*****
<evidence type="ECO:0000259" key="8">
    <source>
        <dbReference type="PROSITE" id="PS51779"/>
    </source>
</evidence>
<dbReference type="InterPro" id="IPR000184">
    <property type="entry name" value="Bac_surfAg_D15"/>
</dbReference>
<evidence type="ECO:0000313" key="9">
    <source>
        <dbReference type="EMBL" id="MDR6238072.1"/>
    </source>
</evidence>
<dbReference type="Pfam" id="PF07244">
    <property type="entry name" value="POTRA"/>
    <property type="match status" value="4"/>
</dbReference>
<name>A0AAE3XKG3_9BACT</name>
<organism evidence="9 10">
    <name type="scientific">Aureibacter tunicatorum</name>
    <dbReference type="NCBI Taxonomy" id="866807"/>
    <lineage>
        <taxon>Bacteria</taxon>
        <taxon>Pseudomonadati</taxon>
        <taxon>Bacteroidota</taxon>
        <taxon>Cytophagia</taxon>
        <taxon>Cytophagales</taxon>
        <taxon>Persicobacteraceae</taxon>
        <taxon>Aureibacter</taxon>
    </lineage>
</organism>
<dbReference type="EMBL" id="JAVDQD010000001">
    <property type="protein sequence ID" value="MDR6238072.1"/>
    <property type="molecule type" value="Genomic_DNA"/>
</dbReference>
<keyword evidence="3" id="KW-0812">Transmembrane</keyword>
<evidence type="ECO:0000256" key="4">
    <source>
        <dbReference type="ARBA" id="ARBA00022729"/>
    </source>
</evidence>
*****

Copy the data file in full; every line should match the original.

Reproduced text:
<evidence type="ECO:0000259" key="8">
    <source>
        <dbReference type="PROSITE" id="PS51779"/>
    </source>
</evidence>
<dbReference type="InterPro" id="IPR000184">
    <property type="entry name" value="Bac_surfAg_D15"/>
</dbReference>
<evidence type="ECO:0000313" key="9">
    <source>
        <dbReference type="EMBL" id="MDR6238072.1"/>
    </source>
</evidence>
<dbReference type="Pfam" id="PF07244">
    <property type="entry name" value="POTRA"/>
    <property type="match status" value="4"/>
</dbReference>
<name>A0AAE3XKG3_9BACT</name>
<organism evidence="9 10">
    <name type="scientific">Aureibacter tunicatorum</name>
    <dbReference type="NCBI Taxonomy" id="866807"/>
    <lineage>
        <taxon>Bacteria</taxon>
        <taxon>Pseudomonadati</taxon>
        <taxon>Bacteroidota</taxon>
        <taxon>Cytophagia</taxon>
        <taxon>Cytophagales</taxon>
        <taxon>Persicobacteraceae</taxon>
        <taxon>Aureibacter</taxon>
    </lineage>
</organism>
<dbReference type="EMBL" id="JAVDQD010000001">
    <property type="protein sequence ID" value="MDR6238072.1"/>
    <property type="molecule type" value="Genomic_DNA"/>
</dbReference>
<keyword evidence="3" id="KW-0812">Transmembrane</keyword>
<evidence type="ECO:0000256" key="4">
    <source>
        <dbReference type="ARBA" id="ARBA00022729"/>
    </source>
</evidence>